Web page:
"Agent Orange" (as I'm nicknaming it; Agentgate sounds like a Jason Statham flick) entered full blown nuke-the-fridge territory when Alabama coach Nick Saban opined Wednesday "I hate to say this, but how are [agents] any better than a pimp?" at the first day of SEC Media Days. The sheer hypocrisy of the sport's most notorious over recruiter (in a market where the labor is ill compensated at best no less) and the conflict of interest of he being the coach of a player likely to miss time as a result of such an incident aside, the issue is a legitimate one. While it would be fun to pretend these sorts of illegal interactions are humorously isolated to our southern brethren exclusively, the issue remains likely to have some impact on the Big Ten a whole lot sooner rather than later.
Not exempt from having an opinion on the matter, Ohio State head coach Jim Tressel shared with CBS Sports' Dennis Dodds the kind of things the school has done to help keep unwanted distractions out of the practice environment:
Jim Tressel and his Buckeyes now literally practice behind iron gates at the Woody Hayes Football Complex. The coach calls it a "fortress" built to keep out sleazy agents and what calls "EBay people", memorabilia "collectors" who sell players' autographs on the Internet. Tressel sat in his office across a table from Pryor Tuesday remembering his program's last Heisman winner. Troy Smith was nicked by the NCAA a few years ago for taking $500 from a booster. "[Agents] are almost to the point that, ‘What's the use of being a reputable guy because there are so many of these negatives?' Tressel said.
Pryor goes on to call the loss of two years of post season football about to be faced by Matt Barkley "a speechless experience."
Having endured the Smith situation and the difficulties undergone by woebegone tailback Maurice Clarett, Ohio State likely finds themselves as a whole in a more equipped than most position to deal with these sorts of potential illicit agent interactions. Though as Florida coach Urban Meyer simply put the process of identifying potential agents' representatives at open practice Wednesday evening, "you can't."Pending state government and/or NFL intervention, given the improbability of players being compensated/subsidized any time soon, these sorts of problems will unfortunately linger.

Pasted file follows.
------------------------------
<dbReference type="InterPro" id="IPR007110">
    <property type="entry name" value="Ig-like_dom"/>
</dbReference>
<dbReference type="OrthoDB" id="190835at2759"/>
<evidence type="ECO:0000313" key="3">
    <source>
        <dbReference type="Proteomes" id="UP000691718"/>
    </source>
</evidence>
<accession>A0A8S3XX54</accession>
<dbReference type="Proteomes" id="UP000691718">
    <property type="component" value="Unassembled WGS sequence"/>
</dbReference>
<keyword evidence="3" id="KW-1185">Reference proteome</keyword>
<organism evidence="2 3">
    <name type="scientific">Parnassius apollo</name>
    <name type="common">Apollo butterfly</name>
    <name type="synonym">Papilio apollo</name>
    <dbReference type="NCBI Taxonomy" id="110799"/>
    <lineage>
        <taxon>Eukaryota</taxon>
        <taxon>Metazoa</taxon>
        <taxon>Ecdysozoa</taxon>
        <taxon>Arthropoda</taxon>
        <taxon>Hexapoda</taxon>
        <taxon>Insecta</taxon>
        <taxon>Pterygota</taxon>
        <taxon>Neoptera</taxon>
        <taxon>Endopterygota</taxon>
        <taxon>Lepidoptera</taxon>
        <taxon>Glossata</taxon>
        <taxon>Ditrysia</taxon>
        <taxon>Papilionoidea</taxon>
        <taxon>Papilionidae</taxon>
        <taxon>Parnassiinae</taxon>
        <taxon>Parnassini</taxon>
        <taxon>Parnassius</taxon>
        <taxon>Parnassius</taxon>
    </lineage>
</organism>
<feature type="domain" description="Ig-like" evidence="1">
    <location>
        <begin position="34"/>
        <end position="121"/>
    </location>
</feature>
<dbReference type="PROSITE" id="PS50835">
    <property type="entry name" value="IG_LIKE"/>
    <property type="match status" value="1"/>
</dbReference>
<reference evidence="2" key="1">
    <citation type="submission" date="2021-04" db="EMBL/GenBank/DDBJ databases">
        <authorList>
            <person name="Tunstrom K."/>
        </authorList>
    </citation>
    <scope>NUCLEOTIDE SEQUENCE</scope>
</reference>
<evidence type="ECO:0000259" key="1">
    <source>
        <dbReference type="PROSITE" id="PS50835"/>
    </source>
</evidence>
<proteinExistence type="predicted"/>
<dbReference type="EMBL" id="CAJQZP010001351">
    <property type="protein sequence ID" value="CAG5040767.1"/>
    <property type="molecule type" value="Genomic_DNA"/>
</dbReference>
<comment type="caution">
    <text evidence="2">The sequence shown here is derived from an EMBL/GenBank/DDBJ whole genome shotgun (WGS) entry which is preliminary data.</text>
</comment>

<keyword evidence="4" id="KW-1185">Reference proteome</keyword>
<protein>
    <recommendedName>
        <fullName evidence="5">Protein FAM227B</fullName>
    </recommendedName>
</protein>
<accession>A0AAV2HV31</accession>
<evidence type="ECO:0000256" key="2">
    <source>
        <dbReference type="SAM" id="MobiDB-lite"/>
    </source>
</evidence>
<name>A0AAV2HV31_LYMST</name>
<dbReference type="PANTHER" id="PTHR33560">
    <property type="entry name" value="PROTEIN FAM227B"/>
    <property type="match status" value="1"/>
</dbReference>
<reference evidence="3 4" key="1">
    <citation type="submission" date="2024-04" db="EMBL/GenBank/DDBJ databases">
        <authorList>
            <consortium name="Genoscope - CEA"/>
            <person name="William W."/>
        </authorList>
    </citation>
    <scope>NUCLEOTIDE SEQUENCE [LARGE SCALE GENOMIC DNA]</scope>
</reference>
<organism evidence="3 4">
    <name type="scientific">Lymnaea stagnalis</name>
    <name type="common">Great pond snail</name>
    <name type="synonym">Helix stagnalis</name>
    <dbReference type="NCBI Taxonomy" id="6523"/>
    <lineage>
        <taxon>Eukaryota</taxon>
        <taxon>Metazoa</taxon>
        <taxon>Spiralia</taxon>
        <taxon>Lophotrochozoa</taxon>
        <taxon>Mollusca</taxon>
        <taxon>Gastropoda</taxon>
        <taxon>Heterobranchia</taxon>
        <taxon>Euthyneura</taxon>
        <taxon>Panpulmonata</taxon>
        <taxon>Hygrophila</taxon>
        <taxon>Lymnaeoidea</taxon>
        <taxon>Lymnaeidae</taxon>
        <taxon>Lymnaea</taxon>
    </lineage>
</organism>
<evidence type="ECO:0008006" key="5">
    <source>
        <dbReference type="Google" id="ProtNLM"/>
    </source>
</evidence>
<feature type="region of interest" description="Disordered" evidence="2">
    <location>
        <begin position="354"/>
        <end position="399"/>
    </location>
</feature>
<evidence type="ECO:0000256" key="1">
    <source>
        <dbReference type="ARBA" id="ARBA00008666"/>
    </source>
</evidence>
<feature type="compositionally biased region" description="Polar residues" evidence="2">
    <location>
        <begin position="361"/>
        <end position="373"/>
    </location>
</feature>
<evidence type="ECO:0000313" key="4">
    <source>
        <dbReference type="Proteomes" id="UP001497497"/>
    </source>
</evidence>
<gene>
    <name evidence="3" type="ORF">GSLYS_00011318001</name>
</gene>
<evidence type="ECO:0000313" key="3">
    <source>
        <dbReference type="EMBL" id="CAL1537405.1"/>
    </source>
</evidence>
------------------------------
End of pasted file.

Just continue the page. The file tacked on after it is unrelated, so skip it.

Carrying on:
In Ohio Stadium news, OHSAA reached a compromise Wednesday morning to allow both Stark County and the city of Columbus to have their hand at hosting an Ohio state high school football championship:
Stark County, which already is under contract to host the six championship games this year and next, was awarded the 2012 and 2013 championships, which will be played in Fawcett Stadium in Canton and Paul Brown Tiger Stadium in Massillon. Columbus was awarded the 2014 and 2015 championships, to be played in Ohio Stadium.Those lobbying for a return to a Horseshoe based state finals gets their wish, albeit on a split custody basis. While many of the highest profile recruits have long seen the Horseshoe up close and personal well before their final go at it in high school, having the chance the expose budding younger stars as well as late bloomers and procrastinators to the allure of the 'Shoe can only be seen as a recruiting bonus, even if but a slight one.
43 42 days away from all that is good in this world, it's time for some concentrated, partisan awesome. Sure you may have seen it before, but that doesn't make it any less spectacular: